Share price: $152.75
Market value: $183.3 billion
Price-earnings ratio: 21
Dividend yield: 2.3%
10-year dividend growth rate: 15%
As the nation’s largest home-improvement retailer, Home Depot has been a huge beneficiary of the recovery in housing since the financial crisis. Sales are on track to top $99 billion in the fiscal year that ends in January 2018, up 50% since the year that ended in January 2010. But Home Depot’s profit growth has been far more dramatic: Earnings are expected to reach $7.40 per share this year, a 370% gain since the January 2010 fiscal year. The company’s sharp focus on efficiency has allowed it to squeeze more profit from every sales dollar. Shareholders’ dual reward since 2010: a stock that had rocketed from $30 to $160 and an annual dividend rate that has surged from 90 cents to $3.56.
But in July the shares took a sudden hit after Amazon made a deal with struggling Sears to begin selling Sears’s Kenmore-brand appliances. Until recently, the home-improvement industry had been largely sheltered from Amazon’s competitive threat. Still, investors have good reasons to view a pullback in Home Depot shares as a gift. For one, appliances account for less than 8% of Home Depot’s sales. In addition, brokerage Robert W. Baird notes, the company has increasingly stressed the personal-service aspect of its business, particularly in catering to contractors and other home-improvement pros. The retailer’s Pro unit now accounts for about 40% of total sales, and it grew twice as fast as sales to do-it-yourselfers in the quarter that ended April 30. Baird sees Pro as one of Home Depot’s “most significant growth opportunities” in the next few years. Finally, the company should benefit from improved consumer spending. As more aging baby boomers stay put, home remodeling outlays should reach a record $316 billion this year, up 6.5% from 2016, according to Harvard University’s Joint Center for Housing Studies. Given Home Depot’s growth prospects, an above-average P/E of 21 is reasonable.
Share price: $36.30
Market value: $170.6 billion
Price-earnings ratio: 12
Dividend yield: 3.0%
10-year dividend growth rate: 9%
Skeptical investors have long questioned Intel's long-term prospects, given the decline of its core personal computer market. So the semiconductor giant’s second-quarter report dealt a blow to some doubters. Sales rose 9% from the same period a year earlier, to a record $14.8 billion, and the company's primary measure of earnings jumped 23%. Intel also raised its earnings estimate for the full year. The results showed that Intel is still reaping huge profit from chips for PCs, tablets and personal devices, which accounted for 55% of sales. But the surprisingly high 12% sales growth rate in that unit likely was an aberration. PCs aren't the future.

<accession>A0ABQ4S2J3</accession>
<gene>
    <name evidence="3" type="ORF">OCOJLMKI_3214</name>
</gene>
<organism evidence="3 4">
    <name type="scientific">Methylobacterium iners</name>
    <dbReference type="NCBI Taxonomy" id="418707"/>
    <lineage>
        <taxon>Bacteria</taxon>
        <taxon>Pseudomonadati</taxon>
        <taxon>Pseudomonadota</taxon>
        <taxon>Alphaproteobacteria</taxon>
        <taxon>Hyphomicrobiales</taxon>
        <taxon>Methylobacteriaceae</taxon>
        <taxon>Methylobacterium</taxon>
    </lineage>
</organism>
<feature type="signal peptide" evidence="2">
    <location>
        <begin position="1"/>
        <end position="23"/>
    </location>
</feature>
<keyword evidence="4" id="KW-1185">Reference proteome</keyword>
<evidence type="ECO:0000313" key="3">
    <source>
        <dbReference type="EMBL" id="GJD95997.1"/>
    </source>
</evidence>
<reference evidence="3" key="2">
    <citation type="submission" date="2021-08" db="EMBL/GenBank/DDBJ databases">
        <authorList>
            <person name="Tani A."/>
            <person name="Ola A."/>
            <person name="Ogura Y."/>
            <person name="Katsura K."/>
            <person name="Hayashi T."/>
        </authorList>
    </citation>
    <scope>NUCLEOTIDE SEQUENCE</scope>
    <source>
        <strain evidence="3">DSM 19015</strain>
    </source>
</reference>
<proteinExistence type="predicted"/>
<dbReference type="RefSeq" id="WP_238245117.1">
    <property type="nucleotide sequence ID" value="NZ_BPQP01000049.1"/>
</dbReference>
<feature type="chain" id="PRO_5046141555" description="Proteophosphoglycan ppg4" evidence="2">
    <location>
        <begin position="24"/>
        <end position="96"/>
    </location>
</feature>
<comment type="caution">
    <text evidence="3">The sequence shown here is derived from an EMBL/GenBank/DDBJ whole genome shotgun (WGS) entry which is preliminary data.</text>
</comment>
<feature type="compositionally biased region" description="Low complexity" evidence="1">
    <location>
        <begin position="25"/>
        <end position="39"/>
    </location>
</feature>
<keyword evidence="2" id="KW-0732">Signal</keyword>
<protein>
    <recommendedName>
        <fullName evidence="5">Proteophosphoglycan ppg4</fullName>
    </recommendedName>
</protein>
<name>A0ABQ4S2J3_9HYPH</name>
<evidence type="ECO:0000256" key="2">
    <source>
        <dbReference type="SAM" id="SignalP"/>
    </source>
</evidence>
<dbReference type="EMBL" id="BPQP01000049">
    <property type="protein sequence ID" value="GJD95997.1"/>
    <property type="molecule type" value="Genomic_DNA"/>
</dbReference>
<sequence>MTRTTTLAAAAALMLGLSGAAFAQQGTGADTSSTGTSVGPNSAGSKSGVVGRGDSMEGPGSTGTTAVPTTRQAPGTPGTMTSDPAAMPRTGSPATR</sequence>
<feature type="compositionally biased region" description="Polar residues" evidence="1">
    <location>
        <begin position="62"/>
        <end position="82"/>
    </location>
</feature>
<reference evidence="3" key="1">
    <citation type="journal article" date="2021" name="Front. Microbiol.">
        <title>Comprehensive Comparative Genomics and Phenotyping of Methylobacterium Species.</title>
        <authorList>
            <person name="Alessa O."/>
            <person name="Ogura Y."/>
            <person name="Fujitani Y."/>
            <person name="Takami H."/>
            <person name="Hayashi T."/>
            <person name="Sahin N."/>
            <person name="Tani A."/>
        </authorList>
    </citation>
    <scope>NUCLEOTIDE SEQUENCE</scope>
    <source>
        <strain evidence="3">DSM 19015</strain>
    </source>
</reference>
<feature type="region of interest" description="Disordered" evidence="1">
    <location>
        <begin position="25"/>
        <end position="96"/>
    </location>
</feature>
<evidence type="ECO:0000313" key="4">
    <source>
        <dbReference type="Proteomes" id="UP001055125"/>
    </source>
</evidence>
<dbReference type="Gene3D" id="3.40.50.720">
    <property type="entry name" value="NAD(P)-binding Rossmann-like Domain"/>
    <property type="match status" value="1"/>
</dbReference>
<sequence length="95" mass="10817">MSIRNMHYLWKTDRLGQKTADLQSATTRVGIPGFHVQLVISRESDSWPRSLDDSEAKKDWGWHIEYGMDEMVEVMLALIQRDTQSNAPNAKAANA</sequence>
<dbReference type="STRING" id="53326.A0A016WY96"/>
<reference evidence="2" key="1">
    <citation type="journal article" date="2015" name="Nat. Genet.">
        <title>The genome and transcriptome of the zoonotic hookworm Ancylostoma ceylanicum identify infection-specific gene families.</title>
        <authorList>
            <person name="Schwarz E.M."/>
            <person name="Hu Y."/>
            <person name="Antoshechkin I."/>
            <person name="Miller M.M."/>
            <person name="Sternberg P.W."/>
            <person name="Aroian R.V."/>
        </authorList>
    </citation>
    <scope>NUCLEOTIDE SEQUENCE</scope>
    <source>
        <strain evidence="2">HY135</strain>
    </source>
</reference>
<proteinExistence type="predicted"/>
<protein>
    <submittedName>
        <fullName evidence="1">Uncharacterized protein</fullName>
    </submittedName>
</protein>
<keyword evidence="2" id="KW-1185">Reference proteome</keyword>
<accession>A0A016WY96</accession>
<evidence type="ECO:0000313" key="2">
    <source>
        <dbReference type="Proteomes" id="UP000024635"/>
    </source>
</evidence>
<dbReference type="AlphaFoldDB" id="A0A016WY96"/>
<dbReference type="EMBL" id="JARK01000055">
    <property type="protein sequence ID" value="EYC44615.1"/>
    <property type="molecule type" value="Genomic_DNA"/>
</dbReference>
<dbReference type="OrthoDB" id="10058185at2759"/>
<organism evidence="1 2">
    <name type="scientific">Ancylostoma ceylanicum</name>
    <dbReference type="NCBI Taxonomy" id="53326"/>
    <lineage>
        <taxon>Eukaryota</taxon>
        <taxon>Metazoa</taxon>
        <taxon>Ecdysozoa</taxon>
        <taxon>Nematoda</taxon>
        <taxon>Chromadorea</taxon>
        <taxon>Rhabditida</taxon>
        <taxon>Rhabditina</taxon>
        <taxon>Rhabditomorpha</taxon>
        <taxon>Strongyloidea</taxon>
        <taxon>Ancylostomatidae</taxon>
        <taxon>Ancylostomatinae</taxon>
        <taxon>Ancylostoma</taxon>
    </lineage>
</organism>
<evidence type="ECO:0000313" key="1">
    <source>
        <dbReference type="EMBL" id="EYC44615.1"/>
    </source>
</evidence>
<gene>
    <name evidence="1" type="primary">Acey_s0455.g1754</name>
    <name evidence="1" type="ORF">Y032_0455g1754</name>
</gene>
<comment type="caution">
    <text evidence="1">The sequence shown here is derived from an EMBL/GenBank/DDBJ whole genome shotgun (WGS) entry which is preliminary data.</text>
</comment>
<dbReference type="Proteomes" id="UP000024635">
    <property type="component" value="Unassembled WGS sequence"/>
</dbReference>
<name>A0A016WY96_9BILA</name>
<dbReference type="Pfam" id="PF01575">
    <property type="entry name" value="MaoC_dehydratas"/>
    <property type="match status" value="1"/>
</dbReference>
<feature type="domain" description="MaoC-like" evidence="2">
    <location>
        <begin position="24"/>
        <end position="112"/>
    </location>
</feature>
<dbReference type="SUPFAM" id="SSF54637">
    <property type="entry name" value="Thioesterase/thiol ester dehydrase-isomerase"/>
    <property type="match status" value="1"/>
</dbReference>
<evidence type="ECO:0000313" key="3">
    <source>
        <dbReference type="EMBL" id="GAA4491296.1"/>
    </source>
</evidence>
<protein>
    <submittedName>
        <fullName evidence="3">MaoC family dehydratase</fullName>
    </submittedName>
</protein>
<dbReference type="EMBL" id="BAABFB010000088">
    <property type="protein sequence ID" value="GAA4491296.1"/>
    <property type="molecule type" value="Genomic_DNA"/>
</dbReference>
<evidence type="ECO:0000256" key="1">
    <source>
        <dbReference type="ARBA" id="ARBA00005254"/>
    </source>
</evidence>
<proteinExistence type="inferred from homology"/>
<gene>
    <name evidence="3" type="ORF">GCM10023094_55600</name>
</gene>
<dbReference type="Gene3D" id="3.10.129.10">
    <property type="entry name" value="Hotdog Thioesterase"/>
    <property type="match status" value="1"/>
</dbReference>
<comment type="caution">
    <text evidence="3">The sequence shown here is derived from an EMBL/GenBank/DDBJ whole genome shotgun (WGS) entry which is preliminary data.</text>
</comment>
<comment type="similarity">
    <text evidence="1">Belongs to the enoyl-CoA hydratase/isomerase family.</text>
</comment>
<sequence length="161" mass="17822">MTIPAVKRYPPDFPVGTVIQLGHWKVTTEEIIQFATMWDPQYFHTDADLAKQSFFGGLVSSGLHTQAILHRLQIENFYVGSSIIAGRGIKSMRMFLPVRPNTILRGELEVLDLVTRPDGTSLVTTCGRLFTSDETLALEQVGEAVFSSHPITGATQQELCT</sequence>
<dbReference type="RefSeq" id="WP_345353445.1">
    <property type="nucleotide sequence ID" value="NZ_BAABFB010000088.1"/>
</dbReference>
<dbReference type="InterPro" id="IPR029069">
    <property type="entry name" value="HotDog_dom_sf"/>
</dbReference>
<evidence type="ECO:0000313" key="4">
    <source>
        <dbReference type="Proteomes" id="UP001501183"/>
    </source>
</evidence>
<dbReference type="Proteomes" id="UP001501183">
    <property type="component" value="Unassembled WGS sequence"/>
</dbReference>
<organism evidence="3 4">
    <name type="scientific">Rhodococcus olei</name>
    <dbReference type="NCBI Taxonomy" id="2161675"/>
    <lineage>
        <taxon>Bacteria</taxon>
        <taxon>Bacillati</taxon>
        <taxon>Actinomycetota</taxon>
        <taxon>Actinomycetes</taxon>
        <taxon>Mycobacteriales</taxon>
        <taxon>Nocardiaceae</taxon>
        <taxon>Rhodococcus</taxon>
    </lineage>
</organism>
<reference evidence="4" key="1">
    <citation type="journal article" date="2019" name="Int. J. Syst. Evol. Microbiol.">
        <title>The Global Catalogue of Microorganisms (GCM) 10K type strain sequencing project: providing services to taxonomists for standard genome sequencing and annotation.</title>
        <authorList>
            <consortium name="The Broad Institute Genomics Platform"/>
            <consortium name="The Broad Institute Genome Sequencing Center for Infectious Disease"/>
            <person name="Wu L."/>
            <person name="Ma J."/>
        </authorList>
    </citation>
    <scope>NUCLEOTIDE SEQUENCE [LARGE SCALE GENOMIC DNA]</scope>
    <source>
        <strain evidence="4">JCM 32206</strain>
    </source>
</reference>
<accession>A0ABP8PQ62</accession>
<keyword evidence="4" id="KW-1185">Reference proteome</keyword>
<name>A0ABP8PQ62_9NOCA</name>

The good news is the strength in Intel's other chip sectors. Sales at the data-center group, which includes computer servers that power the internet and corporate computing, rose 9%, to $4.4 billion. That was before the July launch of Xeon, a new family of powerful server chips that are aimed at maintaining Intel's iron grip on that market. Sales at the "Internet of Things" unit (chips for "smart" appliances, for example) surged 26%, to $720 million. And the company is paying $15.3 billion to buy Mobileye, an Israel-based developer of self-driving-car technology.
All of this bolsters hopes that Intel is on the right path to a new growth phase. To be sure, "Turning a battleship like Intel takes time," says brokerage Canaccord Genuity. And the company faces heated competition on every front. But fans say the pessimists don't appreciate what Intel can achieve over the long term with its massive research spending, now $12 billion per year. With the stock selling for just 12 times estimated earnings and yielding 3.0%, Intel offers potentially generous rewards for patient investors.
Share price: $133.18
Market value: $358.3 billion
Price-earnings ratio: 18
Dividend yield: 2.5%
10-year dividend growth rate: 7%
As a company and a stock, Johnson & Johnson spent much of the 10-year period that ended in 2012 in the doghouse. That partly reflected the struggles of the drug industry as a whole to come up with new blockbuster medicines. It also stemmed from a long stretch of J&J product recalls from 2009 to 2012 because of quality-control issues. Since 2012, however, J&J’s profit growth has surged, and Wall Street has taken a much brighter view of the company’s potential. In July, the stock hit a record high after J&J reported strong second-quarter earnings and raised its full-year profit forecast.
Since then, the shares have pulled back and trade at a market-average P/E of 18. The bullish case centers on J&J’s broad diversification across three businesses: drugs (46% of sales); medical devices, such as surgical tools and joint replacements (36%); and consumer products, such as Tylenol and Band-Aid (18%). Drugs have been the weak spot over the past year as tougher competition has slashed sales of Remicade, a treatment for arthritis, and Invokana, a diabetes drug. But J&J is optimistic about sales in the second half of the year, citing newly approved drugs, such as Tremfya, a psoriasis treatment. J&J’s $30 billion purchase of biotech firm Actelion, completed in June, will also help. Although J&J still faces potential legal woes from its product-recall mess, brokerage J.P. Morgan Securities thinks the stock is a buy, based on expectations for “well above average” drug-sales growth through 2021. Meanwhile, income-oriented investors ought to appreciate J&J’s reliable dividend growth. The payout has doubled over the past 10 years, to the current annualized rate of $3.36 per share.